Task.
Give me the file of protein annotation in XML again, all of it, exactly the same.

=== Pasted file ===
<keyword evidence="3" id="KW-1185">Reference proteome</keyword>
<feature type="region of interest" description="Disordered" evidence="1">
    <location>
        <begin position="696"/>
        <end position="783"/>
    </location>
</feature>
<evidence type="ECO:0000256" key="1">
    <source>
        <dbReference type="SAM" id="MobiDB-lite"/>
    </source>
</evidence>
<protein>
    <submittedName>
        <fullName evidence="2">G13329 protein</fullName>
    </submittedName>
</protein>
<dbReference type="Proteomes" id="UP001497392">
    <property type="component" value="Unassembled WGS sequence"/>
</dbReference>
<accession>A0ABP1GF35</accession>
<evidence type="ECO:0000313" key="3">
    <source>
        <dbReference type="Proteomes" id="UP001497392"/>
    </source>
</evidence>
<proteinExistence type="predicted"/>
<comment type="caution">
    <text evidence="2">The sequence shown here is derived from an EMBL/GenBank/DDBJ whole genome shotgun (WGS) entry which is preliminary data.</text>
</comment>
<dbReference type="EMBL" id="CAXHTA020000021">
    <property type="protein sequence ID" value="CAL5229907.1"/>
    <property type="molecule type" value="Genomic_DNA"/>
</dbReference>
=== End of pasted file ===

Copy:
<keyword evidence="3" id="KW-1185">Reference proteome</keyword>
<feature type="region of interest" description="Disordered" evidence="1">
    <location>
        <begin position="696"/>
        <end position="783"/>
    </location>
</feature>
<evidence type="ECO:0000256" key="1">
    <source>
        <dbReference type="SAM" id="MobiDB-lite"/>
    </source>
</evidence>
<protein>
    <submittedName>
        <fullName evidence="2">G13329 protein</fullName>
    </submittedName>
</protein>
<dbReference type="Proteomes" id="UP001497392">
    <property type="component" value="Unassembled WGS sequence"/>
</dbReference>
<accession>A0ABP1GF35</accession>
<evidence type="ECO:0000313" key="3">
    <source>
        <dbReference type="Proteomes" id="UP001497392"/>
    </source>
</evidence>
<proteinExistence type="predicted"/>
<comment type="caution">
    <text evidence="2">The sequence shown here is derived from an EMBL/GenBank/DDBJ whole genome shotgun (WGS) entry which is preliminary data.</text>
</comment>
<dbReference type="EMBL" id="CAXHTA020000021">
    <property type="protein sequence ID" value="CAL5229907.1"/>
    <property type="molecule type" value="Genomic_DNA"/>
</dbReference>